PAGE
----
# Mesh smearing

This tweet has been making the rounds lately:

https://twitter.com/popqjp/status/1658151081749405696

It shows a Blender shader that stretches parts of a mesh based on it’s motion. I would like to share my approach to recreating the effect inside of Godot 4.

Before reading on, I encourage you to try do it yourself without any hints!

**Ready?**

My approach is dead simple:

- Define an additional transform which lags behind the current object, let’s call it the
`lag_transform`

- Interpolate between the transforms in the vertex shader

This way, it works naturally with any affine transformation (e.g. translation, rotation, scale). A parameter, `t`

, determines exactly where the vertices land between their original position and the lagged position. As this happens on a per-vertex basis, noise can then be used to modulate the displacement over the surface of the mesh.

Tada!

See the final code below

**GDScript**

```
@tool
extends GeometryInstance3D
@export_range(0.0,16.0) var weight := 8.0
@onready var lag_transform := global_transform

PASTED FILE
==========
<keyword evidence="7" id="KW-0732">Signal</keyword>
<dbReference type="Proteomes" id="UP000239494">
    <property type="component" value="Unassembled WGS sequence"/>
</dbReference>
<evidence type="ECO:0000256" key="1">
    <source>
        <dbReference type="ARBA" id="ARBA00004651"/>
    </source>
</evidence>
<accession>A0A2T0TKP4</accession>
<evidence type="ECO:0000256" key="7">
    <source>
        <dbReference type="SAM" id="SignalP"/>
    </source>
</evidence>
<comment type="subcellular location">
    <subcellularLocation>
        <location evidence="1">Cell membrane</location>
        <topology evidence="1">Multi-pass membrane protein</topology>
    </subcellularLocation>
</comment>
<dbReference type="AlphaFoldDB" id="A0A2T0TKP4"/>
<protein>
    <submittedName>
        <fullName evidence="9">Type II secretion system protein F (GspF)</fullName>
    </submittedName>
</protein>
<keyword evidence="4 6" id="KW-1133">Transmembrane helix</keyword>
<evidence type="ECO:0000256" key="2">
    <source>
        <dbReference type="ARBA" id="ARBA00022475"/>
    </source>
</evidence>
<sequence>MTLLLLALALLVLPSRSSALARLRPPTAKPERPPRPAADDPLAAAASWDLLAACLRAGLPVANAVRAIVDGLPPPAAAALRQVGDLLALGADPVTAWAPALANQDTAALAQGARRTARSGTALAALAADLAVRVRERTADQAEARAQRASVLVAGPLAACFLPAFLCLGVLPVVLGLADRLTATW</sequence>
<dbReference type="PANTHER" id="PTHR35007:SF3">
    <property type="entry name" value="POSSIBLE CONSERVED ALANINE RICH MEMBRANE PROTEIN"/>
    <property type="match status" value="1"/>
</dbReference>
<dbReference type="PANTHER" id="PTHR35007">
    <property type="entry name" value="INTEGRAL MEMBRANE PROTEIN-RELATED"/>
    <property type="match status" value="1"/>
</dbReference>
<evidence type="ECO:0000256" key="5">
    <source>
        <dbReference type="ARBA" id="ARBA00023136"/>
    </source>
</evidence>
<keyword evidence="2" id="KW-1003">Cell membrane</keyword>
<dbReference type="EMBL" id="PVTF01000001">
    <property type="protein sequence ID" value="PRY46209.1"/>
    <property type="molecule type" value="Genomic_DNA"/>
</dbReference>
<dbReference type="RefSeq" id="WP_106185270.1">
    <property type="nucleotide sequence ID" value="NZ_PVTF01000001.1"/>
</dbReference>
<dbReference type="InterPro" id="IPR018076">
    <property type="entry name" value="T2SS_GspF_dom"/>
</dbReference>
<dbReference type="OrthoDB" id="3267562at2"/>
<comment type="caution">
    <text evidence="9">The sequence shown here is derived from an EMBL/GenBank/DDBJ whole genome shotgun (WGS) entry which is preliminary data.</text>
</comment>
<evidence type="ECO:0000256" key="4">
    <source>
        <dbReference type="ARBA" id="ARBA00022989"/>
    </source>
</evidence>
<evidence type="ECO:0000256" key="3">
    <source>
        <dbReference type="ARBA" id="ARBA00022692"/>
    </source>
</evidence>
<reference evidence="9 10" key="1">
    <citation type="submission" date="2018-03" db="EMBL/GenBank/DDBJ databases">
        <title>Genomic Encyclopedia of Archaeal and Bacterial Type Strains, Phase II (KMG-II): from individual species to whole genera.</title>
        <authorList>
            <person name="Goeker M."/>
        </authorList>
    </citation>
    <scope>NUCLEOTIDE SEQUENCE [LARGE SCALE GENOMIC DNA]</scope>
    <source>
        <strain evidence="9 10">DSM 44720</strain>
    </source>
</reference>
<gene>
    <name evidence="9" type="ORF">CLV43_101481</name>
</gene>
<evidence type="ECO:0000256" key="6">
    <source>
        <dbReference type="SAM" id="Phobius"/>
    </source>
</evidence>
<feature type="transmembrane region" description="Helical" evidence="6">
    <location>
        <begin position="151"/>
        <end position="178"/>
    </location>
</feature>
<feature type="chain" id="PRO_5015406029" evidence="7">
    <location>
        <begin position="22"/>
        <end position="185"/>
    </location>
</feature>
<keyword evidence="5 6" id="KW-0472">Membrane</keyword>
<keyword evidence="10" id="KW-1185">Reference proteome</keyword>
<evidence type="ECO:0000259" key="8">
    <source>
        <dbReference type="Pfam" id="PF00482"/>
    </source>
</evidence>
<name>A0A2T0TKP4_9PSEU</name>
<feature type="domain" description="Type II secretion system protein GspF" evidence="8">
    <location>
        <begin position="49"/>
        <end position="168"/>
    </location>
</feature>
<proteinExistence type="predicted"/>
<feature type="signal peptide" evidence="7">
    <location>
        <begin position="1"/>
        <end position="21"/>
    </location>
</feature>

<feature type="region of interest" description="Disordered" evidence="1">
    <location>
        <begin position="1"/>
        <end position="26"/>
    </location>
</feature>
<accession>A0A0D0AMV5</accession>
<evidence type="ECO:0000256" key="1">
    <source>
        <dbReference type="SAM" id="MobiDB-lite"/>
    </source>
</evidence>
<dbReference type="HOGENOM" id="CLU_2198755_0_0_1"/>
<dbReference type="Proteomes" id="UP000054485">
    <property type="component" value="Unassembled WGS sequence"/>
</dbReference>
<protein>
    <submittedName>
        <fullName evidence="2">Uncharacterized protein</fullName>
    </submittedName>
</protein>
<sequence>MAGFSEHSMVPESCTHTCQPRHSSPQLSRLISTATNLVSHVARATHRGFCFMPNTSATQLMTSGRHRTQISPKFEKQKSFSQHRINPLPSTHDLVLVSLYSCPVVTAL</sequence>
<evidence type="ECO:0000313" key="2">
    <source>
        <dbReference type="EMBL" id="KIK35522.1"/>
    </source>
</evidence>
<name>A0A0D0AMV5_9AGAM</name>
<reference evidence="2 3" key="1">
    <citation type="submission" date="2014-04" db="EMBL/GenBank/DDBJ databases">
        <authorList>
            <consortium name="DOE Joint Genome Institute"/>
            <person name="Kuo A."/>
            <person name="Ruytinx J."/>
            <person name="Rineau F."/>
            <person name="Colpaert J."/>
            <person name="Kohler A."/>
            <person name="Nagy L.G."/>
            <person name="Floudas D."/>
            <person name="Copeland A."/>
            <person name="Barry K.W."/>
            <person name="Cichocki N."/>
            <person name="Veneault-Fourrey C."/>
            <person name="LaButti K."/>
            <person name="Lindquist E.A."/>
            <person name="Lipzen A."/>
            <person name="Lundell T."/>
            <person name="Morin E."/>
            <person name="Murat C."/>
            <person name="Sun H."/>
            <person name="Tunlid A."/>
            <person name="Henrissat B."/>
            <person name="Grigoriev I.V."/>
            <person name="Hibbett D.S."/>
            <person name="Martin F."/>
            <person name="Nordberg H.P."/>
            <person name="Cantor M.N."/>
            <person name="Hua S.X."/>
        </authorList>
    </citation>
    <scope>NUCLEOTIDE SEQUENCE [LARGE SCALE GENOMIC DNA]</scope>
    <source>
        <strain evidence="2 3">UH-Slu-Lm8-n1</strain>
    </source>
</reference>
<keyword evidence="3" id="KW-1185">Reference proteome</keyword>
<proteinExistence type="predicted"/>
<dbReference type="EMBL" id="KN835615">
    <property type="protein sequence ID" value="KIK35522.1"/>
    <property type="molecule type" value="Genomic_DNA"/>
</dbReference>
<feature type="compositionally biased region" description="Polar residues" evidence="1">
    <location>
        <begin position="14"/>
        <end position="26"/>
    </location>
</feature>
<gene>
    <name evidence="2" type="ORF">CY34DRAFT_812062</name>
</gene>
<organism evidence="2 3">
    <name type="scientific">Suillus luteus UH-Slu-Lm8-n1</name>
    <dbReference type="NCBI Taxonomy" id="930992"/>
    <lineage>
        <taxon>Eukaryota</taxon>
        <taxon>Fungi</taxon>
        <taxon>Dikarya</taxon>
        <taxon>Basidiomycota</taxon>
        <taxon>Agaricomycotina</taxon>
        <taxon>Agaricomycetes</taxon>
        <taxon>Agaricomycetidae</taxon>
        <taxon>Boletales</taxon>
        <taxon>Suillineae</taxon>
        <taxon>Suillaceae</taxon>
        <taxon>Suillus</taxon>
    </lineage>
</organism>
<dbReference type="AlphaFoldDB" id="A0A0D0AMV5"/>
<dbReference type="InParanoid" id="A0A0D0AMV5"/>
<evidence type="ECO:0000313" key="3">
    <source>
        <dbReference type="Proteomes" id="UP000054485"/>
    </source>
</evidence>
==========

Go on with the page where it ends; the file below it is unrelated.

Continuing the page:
func _process(delta):
# lag_transform gradually approaches the current transform over time
lag_transform = lag_transform.interpolate_with(global_transform, weight*delta)
material_override.set_shader_parameter("lag_transform", lag_transform)
```

##### Shader code

```
shader_type spatial;
uniform sampler2D noise;
uniform mat4 lag_transform;
void vertex(){
// a parameter determining magnitude of the displacement
float t = pow(texture(noise, UV * 5.0).x, 6.5) * 2.0;
// linearly interpolate between the current transform and the laggy transform in world space
MODELVIEW_MATRIX = MODEL_MATRIX + (lag_transform - MODEL_MATRIX)*t;
// puts it into view space
MODELVIEW_MATRIX = VIEW_MATRIX * MODELVIEW_MATRIX;
}
```

would it be possible to create a similar effect for 2d objects using the same approach? or do you think the differences between 2d an 3d transforms would get in the way?